Jeffco has identified another piece of property that could serve as a new home for the county’s community corrections facility, though nearby residents are uneasy.
The land, at 15650 W. Sixth Ave., is in unincorporated Jeffco next to Foothills Animal Shelter and the Jeffco Fairgrounds. It’s currently zoned for industrial use, which is why the county didn’t consider it at first, said County Administrator Ralph Schell.
“When I talked to the landowners and described what I was looking at the property for, they became very supportive and interested in the idea,” Schell said.
Schell said the landowners don’t want to sell but are interested in a long-term lease with Jeffco. The landowners own a foundry next door and currently employ several residents of the community corrections program.
Schell said the lease, at $20,000 annually, would be for 40 years with the option of Jeffco extending it twice for 15 years.
“We’re going to proceed with due diligence and inspect the property to see if it’s feasible,” Schell said. “We’re early in process, and nothing has been decided.”
Schell said any lease would include an option of first refusal for Jeffco if the property owners decided to sell and some form of compensation if a county-built structure is still usable at the end of the lease.
Jeffco for years has been trying to find a new home for the facility that houses some offenders and parolees and monitors them while they transition back into society. The center provides an alternative to prison for certain inmates who pass a three-level screening process.
The current facility, commonly referred to as the New York Building, on Kendall Street between West 16th and 17th avenues, is in need of $5 million in repairs. That building has been identified for potential redevelopment due to its proximity to the Rocky Mountain College of Art and Design.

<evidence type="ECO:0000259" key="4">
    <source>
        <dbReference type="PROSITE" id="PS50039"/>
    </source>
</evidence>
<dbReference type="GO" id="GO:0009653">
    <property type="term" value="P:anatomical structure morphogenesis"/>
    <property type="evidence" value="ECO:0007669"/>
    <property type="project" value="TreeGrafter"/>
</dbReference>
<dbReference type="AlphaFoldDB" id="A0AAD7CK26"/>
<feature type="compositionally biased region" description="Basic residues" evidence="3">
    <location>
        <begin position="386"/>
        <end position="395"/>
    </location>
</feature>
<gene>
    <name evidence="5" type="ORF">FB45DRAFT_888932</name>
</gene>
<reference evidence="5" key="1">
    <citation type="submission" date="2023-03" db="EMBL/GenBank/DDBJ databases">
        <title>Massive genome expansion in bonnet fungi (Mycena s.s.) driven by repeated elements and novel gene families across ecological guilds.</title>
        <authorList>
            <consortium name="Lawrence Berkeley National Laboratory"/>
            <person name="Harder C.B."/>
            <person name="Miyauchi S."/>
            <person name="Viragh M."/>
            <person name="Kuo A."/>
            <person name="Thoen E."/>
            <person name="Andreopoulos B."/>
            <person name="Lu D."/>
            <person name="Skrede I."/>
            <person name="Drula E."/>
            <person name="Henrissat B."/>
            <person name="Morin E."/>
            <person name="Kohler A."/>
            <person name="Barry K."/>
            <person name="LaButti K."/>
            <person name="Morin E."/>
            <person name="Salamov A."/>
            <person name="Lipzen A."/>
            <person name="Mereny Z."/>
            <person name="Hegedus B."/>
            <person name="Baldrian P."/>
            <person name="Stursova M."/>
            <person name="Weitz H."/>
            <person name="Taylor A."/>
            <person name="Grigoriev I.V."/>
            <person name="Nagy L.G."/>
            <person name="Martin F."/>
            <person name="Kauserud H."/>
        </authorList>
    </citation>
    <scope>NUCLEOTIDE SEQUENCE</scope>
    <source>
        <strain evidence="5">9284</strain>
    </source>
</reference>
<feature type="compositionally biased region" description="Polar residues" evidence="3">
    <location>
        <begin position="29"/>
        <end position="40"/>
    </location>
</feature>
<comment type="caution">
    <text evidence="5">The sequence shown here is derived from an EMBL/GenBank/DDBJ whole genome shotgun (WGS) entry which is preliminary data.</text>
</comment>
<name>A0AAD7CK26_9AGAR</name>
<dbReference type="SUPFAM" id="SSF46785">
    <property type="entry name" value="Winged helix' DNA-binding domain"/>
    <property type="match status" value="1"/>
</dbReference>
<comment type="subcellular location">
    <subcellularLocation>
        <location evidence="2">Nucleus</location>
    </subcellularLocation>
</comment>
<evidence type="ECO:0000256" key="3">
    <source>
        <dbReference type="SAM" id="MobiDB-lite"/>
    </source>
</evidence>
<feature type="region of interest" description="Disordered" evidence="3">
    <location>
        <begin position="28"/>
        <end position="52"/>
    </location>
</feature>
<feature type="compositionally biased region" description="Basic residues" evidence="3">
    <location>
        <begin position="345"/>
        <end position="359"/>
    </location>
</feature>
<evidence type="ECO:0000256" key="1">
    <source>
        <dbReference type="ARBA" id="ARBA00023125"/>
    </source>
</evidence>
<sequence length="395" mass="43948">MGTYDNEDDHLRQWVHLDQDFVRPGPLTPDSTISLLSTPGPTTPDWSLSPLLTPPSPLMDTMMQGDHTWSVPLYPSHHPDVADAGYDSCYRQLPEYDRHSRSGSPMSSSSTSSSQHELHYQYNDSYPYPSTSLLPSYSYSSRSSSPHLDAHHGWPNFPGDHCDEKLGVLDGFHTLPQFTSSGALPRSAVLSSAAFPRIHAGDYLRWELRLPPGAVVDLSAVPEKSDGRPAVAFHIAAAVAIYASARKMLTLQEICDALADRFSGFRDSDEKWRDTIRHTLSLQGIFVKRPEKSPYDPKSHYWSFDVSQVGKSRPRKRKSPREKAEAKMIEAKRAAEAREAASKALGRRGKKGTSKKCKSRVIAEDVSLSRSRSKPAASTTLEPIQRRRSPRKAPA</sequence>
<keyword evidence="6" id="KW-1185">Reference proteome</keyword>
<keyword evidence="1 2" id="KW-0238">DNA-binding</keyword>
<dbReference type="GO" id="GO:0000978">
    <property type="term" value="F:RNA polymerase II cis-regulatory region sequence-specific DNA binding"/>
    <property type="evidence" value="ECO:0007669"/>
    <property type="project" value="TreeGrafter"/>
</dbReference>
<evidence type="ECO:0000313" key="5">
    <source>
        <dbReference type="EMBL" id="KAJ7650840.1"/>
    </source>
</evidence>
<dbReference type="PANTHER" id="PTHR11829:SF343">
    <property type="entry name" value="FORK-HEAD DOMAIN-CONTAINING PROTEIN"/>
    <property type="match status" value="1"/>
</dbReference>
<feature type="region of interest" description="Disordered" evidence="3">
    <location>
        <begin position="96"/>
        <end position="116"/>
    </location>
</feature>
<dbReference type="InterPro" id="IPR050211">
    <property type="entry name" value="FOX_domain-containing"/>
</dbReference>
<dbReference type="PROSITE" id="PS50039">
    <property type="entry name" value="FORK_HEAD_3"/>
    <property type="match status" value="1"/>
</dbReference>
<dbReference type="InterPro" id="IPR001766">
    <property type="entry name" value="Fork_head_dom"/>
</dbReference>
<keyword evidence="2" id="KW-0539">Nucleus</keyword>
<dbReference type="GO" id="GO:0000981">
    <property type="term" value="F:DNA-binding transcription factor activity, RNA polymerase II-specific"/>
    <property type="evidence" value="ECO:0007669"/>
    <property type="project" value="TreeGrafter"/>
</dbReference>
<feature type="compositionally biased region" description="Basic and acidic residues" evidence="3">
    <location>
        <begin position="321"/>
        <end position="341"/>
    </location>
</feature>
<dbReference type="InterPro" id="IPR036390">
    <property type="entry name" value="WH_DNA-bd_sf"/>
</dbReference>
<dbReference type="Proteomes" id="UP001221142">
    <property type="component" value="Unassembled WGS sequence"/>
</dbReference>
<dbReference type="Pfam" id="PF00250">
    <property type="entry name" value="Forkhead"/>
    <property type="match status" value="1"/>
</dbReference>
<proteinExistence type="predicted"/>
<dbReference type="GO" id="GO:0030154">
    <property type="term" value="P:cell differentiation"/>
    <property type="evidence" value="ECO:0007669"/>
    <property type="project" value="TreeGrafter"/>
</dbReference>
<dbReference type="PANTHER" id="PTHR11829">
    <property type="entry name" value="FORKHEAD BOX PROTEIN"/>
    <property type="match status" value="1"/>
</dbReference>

“If we don’t move from where we’re at on Kendal Street, we’re going to have to put $5 million into that building to bring it up to a better standard. I personally don’t want to do that,” County Commissioner Faye Griffin said.
The county has run into resistance from residents near several of the previously proposed sites. Schell said people recognize the value of community corrections but don’t want it in their backyards.
That’s what Jeffco heard last week when details of the latest plan were presented to the Mesa View Homeowners Association, which is south of the property.
“The residents were very respectful but made it clear they didn’t want it next to the animal shelter,” said Commissioner Casey Tighe, who was at the meeting. “I think they understand the project is a good project, but they’re afraid of the impact the building would have. I don’t blame them.”
Tighe said Jeffco might have to consider a new community corrections model that uses several smaller facilities to house residents, as opposed to one large building that could hold 250 people.
Schell said the county plans to host another informational meeting for nearby homeowner associations. He said he didn’t expect to change residents’ minds but hoped to at least dispel some of the misconceptions about community corrections.
He said most residents near the Kendall Street location don’t even know community corrections is in their neighborhood.
“We wanted them to understand the facts versus the perception of community corrections,” Schell said. “I would love to change minds, but the reality is people are going to have concerns.”